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Flying Luck

Undercrank Productions // Unrated // March 24, 2014
List Price: $19.95 [Buy now and save at Amazon]

Review by John Sinnott | posted March 1, 2015 | E-mail the Author
The Movie:

While the surviving output of the big three silent comedians, Charlie Chaplin, Buster Keaton, and Harold Lloyd, is well represented on home video, there are a lot of other talented silent stars who are woefully underrepresented. Case in point: Monty Banks. Though the comedian had his own production company and released several feature films starting in 1924, none of them have been available until Undercrank Productions released the 1927 film Flying Lucky. Featuring Jean Arthur (Mr. Deeds Goes to Town, Mr. Smith Goes to Washington) alongside Banks, the film is part situational comedy, part service-life parody, and part thrill picture. A decent romp, its arrival on DVD was long overdue.

Monty Banks plays "Monty" in this film, a man who idolizes Charles Lindbergh so much that he builds his own plane from scratch. With the help of a mail order correspondence course in how to fly, he bravely takes to the air... with disastrous results. His hopes of flying dashed, he's approached by an Army recruiter who promises him the sky and the moon if he'll join. "When a real pilot like you arrives at camp, they usually give him a new plane every day."

Having been told that the base commander is expecting him, and that a grand welcome has been planned, Monty is excited to start his training. Due to a misunderstanding, the Colonel mistakes Monty for a visiting VIP and does give him the red carpet treatment before realizing the mistake an assigning him to muck out the stalls from the rest of his time at the base.

Between the general unpleasantness of Army life, an overbearing staff Sergeant, and a budding romance with the Colonel's niece, Monty is kept on his toes until the big Army-Navy air competition... that's when the other enlisted men play a prank on the poor soul and convince him that's he's supposed to fly one of the plane to represent the Army.

Monty Banks does a good job in this film, it is funny, but it is a bit underwhelming. The gags are very well constructed throughout and the scene where Monty calls the Colonel to confirm that he's to fly in the air competition worked wonderfully, but the payoff always seems to be just slightly lacking, Even the big flying scene at the end doesn't quite work as well as it should. It's supposed to be thrilling, and Banks is up in a plane for part of it, but a lot of it looks like it was done at ground level on a sound stage (which it undoubtedly was) and that takes the nervous energy out of watching it. The situational comedy is also fine, but just a little bit forced where as the best comedy of this type feels natural.

Banks reminds me more than a little of Charlie Chase (which is a good thing), an everyday man who soon finds himself in a situation that he had not planned for. The problem is that Banks lacks Chase's pep and optimism that makes those shorts so fun. Here he is a bit dim, never questioning that the camp is going to throw him a parade with a brass band just for enlisting.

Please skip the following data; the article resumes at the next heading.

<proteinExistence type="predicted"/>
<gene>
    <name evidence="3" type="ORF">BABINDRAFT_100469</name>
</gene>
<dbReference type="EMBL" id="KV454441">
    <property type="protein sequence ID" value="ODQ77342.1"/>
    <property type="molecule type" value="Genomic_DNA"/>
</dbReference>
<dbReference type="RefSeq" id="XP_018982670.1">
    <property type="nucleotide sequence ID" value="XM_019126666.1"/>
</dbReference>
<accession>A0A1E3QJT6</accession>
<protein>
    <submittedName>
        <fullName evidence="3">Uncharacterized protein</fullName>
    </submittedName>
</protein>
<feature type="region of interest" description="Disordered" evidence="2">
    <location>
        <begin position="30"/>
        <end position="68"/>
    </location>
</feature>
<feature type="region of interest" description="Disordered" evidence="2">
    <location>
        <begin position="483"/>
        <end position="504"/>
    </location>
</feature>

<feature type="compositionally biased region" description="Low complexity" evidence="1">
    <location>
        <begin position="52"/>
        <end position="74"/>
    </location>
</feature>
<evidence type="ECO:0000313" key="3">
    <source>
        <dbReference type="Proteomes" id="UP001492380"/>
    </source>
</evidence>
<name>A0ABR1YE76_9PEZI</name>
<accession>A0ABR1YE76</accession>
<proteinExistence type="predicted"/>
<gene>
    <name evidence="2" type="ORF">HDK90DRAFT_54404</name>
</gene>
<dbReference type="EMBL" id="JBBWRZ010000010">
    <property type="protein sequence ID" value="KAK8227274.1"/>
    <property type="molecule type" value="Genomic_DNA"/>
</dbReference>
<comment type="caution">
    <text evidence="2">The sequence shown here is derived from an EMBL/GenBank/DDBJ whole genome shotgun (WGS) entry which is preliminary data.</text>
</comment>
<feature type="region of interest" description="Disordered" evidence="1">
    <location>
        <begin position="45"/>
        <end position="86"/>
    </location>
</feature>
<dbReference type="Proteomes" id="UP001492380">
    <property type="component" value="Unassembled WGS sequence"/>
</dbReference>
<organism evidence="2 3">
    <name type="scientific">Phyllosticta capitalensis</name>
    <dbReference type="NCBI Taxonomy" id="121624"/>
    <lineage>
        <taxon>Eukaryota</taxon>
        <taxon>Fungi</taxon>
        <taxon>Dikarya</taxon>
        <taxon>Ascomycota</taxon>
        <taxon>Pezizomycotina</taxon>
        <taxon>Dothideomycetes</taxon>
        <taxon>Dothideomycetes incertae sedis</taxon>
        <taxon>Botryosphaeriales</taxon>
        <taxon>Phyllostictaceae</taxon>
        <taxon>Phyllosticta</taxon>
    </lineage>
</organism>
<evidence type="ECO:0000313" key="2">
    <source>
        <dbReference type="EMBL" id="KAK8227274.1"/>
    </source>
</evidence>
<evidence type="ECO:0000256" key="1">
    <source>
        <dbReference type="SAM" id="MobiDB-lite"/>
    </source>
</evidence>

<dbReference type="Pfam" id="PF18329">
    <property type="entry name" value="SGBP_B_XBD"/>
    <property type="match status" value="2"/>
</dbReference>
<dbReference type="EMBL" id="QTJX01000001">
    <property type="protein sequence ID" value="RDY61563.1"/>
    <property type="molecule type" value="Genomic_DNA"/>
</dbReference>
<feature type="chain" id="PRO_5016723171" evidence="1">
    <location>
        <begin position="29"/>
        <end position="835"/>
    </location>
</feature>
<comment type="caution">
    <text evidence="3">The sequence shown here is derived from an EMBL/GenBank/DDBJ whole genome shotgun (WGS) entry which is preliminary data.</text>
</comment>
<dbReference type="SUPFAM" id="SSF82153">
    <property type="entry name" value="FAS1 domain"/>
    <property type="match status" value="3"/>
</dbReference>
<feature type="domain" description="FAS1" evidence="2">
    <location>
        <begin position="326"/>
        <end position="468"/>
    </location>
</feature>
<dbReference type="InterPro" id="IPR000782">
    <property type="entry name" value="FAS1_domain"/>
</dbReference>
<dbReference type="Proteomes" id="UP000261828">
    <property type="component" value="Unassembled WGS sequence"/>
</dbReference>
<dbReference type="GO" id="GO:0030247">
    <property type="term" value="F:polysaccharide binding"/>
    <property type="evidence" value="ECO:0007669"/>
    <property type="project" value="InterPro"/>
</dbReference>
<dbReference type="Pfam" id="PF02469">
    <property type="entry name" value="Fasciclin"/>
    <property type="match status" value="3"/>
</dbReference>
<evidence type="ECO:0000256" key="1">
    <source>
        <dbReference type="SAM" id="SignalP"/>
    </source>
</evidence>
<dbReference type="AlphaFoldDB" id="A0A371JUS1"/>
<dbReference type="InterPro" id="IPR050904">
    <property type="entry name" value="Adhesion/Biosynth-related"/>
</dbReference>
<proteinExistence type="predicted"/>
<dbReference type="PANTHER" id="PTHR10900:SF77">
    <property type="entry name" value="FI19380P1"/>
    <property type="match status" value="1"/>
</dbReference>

Having said all that, the film is still fun. Jean Arthur is beautiful and plays the Colonel's niece well, and Kewpie Morgan (Three Ages) is a great Sergeant, not only is he physically intimidating, but he's makes great faces when he's irritated. It's too bad that he always played the heavy and never received any roles that showcased his acting ability.

 The DVD:


Ben Model provides the audio accompaniment with a very nice organ score that he both composed and performed. The scene specific music adds a lot to the film, without ever being overbearing or unduly drawing attention to itself. There are some fun organ effects included (ringing bells and such) that make this a really enjoyable score. The sound quality is excellent, with no drop outs or other defects.


This rare film is sourced from a 35 mm print and looks fine for the most part. There is a very sort bit missing at one point, and some evidence of nitrate decomposition in a couple of places, but that is the exception rather that the rule. There is some print damage present, scratches and spots, but the movie is over 85 years old and minor imperfections are to be expected. The detail is good, though the lines are not quite as tight as they could be, and the contrast is very good. Overall this is a great looking movie.


Along with the feature there is some great newsreel footage of Charles Lindbergh and his historic flight across the Atlantic. All told Included is footage of his takeoff from Roosevelt Field on Long Island to his arrival in Paris and the reception he received there. His brief tour of Europe (Belgium and England), meeting various politicians and heads of state along the way, and his return to the US aboard the USS Memphis courtesy of the US Navy are chronicled as well. This is capped off with Lindbergh being awarded the Distinguished Flying Cross by President Coolidge and a ticker-tape parade through the streets of New York. These newsreels bits are broken up into three parts, based on the company that originally produced the footage with reels by Kinograms, Pathe News, and William J. Ganz Co. featured. All told these run nearly 40 minutes.

This footage is accompanied by Ben Model on the piano. All in all a very nice look back at a historic event and an excellent bonus for this film.

Final Thoughts:

This was a good movie and the first Monty Banks silent feature to make it to home video. The print is good and the organ soundtrack and fantastic extras make this quite a disc. Fans of silent comedy should definitely pick this one up. Recommended.        
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